The Killing Post Mortem: The Story Behind the Shocking Finale and Scoop on Season 2!

Warning: If you have yet to watch Sunday’s season finale of The Killing, run — don’t walk — to the nearest emergency exit. Everyone else, onward and downward….

After watching the season finale of AMC’s The Killing, I am almost speechless. I mean, I have loved the show since the first of its bazillion raindrops fell. Its pace. Its broken heart. Its dirty mind. All of it. And right up to and including the end, it didn’t disappoint, delivering one tantalizing twist after another, the biggest of course being that the most engrossing whodunit since Twin Peaks’ Laura Palmer remains unsolved. Grrr. And don’t even get me started on the potential new suspect that emerged in the episode’s final minutes. Thankfully, AMC has renewed the show for a second season, which means answers are coming. But when? Will Rosie Larsen’s killer be caught in Seasons 2, or will the investigation span the show’s entire run? And who was in the car with you-know-who? Series creator Veena Sud is here with answers to those questions and much, much more.

TVLINE | That was a very bold move not to solve the murder mystery in the season finale considering the show was only recently renewed for a second season. Why did you decide to deviate from the Danish version of the show in this regard?
The Danish series’ investigation was 20 episodes. So they had a big giant season with tons of really interesting twists and turns that, because we only had 13 episodes in our first season, we weren’t able to use. And I really wanted to be able to use some of that material.

Eye On Emmy: Should Mireille Enos Snag a Gold Statue For The Killing?

TVLINE | But what would’ve happened if the show didn’t get picked up? Did you have an alternate ending in place to ensure fans got closure?
We did not have an alternate ending. From the very beginning, we knew — AMC, Fuse, everyone involved in the show — that we didn’t want to do a formula show. So there were a lot of discussions about, “We’re definitely not going to do the 45-minute procedural.” Then we stepped back and said, “Should we do a murder a season? But is that not creating yet another formula, and yet another expectation, and yet another way to put a bow on a gift and wrap it up really easily?” So then we very organically [concluded that] the [Rosie murder] story still had other possibilities after 13 hours, after 13 days, so that’s where we went. It was risky, it was brave, it was bold – that’s what AMC is known for.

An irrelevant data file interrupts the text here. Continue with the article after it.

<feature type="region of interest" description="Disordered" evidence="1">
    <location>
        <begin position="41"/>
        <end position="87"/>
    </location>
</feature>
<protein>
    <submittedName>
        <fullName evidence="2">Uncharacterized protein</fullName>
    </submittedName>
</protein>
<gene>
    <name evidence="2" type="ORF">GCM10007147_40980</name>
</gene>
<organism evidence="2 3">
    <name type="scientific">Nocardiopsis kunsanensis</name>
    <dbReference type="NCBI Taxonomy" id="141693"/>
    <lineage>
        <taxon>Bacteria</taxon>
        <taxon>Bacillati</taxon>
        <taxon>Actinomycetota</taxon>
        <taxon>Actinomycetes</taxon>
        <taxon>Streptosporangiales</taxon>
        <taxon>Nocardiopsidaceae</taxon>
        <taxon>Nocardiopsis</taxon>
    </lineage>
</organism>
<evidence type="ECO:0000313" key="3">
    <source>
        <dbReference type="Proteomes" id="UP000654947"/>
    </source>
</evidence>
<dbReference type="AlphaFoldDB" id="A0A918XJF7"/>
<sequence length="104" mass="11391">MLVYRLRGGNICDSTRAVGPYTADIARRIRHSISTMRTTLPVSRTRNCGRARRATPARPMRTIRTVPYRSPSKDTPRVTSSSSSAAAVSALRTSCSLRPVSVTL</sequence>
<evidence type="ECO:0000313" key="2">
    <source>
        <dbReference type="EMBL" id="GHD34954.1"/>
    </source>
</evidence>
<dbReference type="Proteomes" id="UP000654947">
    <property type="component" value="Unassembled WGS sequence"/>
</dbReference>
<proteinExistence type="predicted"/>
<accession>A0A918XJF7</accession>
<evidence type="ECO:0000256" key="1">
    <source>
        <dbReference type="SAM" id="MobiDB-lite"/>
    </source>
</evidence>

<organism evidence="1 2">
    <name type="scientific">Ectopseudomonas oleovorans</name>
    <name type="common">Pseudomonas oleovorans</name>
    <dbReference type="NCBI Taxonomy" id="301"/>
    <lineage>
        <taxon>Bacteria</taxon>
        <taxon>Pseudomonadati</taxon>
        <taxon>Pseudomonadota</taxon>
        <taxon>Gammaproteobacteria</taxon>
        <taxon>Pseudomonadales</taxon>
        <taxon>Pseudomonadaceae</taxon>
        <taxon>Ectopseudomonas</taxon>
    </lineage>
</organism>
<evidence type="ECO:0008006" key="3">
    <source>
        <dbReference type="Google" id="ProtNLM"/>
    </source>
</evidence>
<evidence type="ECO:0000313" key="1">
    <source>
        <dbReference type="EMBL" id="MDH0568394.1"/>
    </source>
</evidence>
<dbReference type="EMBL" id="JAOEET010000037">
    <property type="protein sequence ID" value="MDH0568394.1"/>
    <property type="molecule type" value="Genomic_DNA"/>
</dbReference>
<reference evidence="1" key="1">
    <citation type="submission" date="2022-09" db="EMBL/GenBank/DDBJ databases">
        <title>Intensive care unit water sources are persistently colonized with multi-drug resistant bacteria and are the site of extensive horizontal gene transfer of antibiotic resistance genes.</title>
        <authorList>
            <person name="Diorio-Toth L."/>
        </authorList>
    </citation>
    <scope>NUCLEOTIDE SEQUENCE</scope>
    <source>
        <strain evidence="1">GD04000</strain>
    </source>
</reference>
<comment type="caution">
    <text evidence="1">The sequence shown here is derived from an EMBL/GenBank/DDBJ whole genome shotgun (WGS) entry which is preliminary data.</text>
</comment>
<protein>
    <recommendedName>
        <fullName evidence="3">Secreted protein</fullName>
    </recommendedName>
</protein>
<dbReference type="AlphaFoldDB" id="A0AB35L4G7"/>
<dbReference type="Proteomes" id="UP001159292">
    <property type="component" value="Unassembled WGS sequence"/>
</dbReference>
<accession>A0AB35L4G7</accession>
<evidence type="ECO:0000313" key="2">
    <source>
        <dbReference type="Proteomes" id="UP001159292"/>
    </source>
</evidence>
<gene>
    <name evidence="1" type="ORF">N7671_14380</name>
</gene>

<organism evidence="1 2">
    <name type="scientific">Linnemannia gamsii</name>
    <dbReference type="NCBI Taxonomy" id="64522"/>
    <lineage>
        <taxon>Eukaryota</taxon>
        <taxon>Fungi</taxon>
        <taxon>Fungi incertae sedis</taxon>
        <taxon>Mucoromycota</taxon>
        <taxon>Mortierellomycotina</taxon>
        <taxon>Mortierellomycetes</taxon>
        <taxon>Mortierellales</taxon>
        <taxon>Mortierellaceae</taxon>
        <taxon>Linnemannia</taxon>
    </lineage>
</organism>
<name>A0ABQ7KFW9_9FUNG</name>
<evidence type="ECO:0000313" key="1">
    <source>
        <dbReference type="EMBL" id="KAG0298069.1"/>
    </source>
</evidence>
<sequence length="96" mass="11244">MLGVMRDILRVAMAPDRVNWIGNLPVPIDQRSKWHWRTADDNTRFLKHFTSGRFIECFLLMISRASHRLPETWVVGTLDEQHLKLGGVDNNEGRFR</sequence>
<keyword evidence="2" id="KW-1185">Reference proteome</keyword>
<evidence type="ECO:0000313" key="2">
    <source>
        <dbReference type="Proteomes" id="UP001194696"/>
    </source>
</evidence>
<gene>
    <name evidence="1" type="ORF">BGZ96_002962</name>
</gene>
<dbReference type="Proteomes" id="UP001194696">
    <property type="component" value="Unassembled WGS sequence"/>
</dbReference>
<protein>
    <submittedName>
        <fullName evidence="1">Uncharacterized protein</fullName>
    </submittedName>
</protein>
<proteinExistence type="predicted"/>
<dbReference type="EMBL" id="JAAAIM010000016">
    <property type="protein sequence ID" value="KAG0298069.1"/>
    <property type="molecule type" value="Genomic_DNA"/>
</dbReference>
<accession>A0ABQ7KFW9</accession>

TVLINE | Did AMC privately tell you that a second season was a sure thing just to give you the piece of mind?
No. I didn’t have any assurances about a Season 2. But I did have an incredible vote of confidence from the network that they loved this storytelling and they were behind it.

TVLINE | Were you concerned that the possibility existed that Sunday’s season finale could’ve been a series finale?
I can’t answer that. I am truly the worker-bee who came up with the best possible story I could come up with. So I don’t know what the machinations of [a renewal] are. All I know is there was an incredible vote of confidence all along, and lots of discussions all along about how to end the season, and this was a decision.

TVLINE | OK, let’s talk about the big climactic twist regarding Holder. Viewers were really growing attached to him towards the end of the season and then you drop this bomb. Were you intentionally pulling a bait-and-switch?
Yes. There’s more to come in Season 2 with Holder and the story. And remember, the [season covered only] 13 days. How well do you ever know anybody in 13 days? People have secrets. Everyone’s got something else going on. And over time you will hopefully — or maybe not — find that out.

TVLINE | Can you say whether the person he was talking to in the car is someone we have met before?
I can’t say.

TVLINE | Fair enough. Can you say whether Rosie’s murder will be solved in Season 2?
We will solve the investigation of who murdered Rosie Larsen in season 2, and there will also be a second case that will emerge next season. But I can’t tell you when exactly either will happen.

TVLINE | Just to clarify, when you say the investigation will be solved — does that mean the real killer will be caught?
[Laughs] I’m sorry. Yes, the killer will be revealed. All will be revealed about who murdered Rosie Larsen. [Laughs] I wasn’t trying to parse words.

TVLINE | Can you confirm which castmembers will be back next season? Mireille Enos (Sarah) and Joel Kinnaman (Holder) will obviously return, but who else?
Unfortunately, I can’t say anything else creatively about season 2, including casting decisions.

TVLINE | The show has enjoyed a lot of acclaim, but there has also been some criticism. One common complaint is that the pacing is too slow.
Remember, every episode is one day. So if every episode is one day, it moved at perfectly the right pace it should’ve moved at — with the investigation, with a family’s grief, with the political campaign.

TVLINE | Some people also felt the show was too gloomy.
It’s the Pacific Northwest in November. It’s gloomy. It’s rainy. It’s a state of mind. Do you mean physically gloomy?

TVLINE | Physically, emotionally… There wasn’t a light of levity.
Well, there’s Glee. There are other shows that aren’t the same tonality of The Killing. There are many other cop shows that you can watch in hi-def color and have music and women in bikinis. This is not that show. It’s going to portray the murder of a child in the way it should be portrayed.

TVLINE | Will we learn more about who Rosie was in Season 2?